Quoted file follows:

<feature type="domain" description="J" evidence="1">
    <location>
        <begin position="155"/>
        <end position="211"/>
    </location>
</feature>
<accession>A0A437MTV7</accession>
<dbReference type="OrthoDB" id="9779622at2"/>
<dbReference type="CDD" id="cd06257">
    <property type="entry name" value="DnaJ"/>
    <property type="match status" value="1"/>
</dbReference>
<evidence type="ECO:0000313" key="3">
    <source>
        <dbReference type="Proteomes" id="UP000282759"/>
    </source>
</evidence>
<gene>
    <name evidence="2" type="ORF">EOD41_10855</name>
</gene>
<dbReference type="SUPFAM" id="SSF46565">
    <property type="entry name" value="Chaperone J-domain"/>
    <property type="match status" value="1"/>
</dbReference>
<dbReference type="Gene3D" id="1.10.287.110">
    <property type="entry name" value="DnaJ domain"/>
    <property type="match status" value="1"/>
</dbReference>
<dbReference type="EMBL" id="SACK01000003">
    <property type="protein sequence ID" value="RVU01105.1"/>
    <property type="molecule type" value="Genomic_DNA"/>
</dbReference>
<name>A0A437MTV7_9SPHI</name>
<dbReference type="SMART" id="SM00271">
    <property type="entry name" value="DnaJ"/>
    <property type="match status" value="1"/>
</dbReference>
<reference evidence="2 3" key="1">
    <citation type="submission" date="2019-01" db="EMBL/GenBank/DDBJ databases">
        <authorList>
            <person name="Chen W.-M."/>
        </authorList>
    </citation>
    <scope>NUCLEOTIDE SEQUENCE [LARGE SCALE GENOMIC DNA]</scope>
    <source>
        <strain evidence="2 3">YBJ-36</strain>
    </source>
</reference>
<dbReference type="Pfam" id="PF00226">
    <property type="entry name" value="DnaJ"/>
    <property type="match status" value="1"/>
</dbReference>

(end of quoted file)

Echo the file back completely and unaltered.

<feature type="domain" description="J" evidence="1">
    <location>
        <begin position="155"/>
        <end position="211"/>
    </location>
</feature>
<accession>A0A437MTV7</accession>
<dbReference type="OrthoDB" id="9779622at2"/>
<dbReference type="CDD" id="cd06257">
    <property type="entry name" value="DnaJ"/>
    <property type="match status" value="1"/>
</dbReference>
<evidence type="ECO:0000313" key="3">
    <source>
        <dbReference type="Proteomes" id="UP000282759"/>
    </source>
</evidence>
<gene>
    <name evidence="2" type="ORF">EOD41_10855</name>
</gene>
<dbReference type="SUPFAM" id="SSF46565">
    <property type="entry name" value="Chaperone J-domain"/>
    <property type="match status" value="1"/>
</dbReference>
<dbReference type="Gene3D" id="1.10.287.110">
    <property type="entry name" value="DnaJ domain"/>
    <property type="match status" value="1"/>
</dbReference>
<dbReference type="EMBL" id="SACK01000003">
    <property type="protein sequence ID" value="RVU01105.1"/>
    <property type="molecule type" value="Genomic_DNA"/>
</dbReference>
<name>A0A437MTV7_9SPHI</name>
<dbReference type="SMART" id="SM00271">
    <property type="entry name" value="DnaJ"/>
    <property type="match status" value="1"/>
</dbReference>
<reference evidence="2 3" key="1">
    <citation type="submission" date="2019-01" db="EMBL/GenBank/DDBJ databases">
        <authorList>
            <person name="Chen W.-M."/>
        </authorList>
    </citation>
    <scope>NUCLEOTIDE SEQUENCE [LARGE SCALE GENOMIC DNA]</scope>
    <source>
        <strain evidence="2 3">YBJ-36</strain>
    </source>
</reference>
<dbReference type="Pfam" id="PF00226">
    <property type="entry name" value="DnaJ"/>
    <property type="match status" value="1"/>
</dbReference>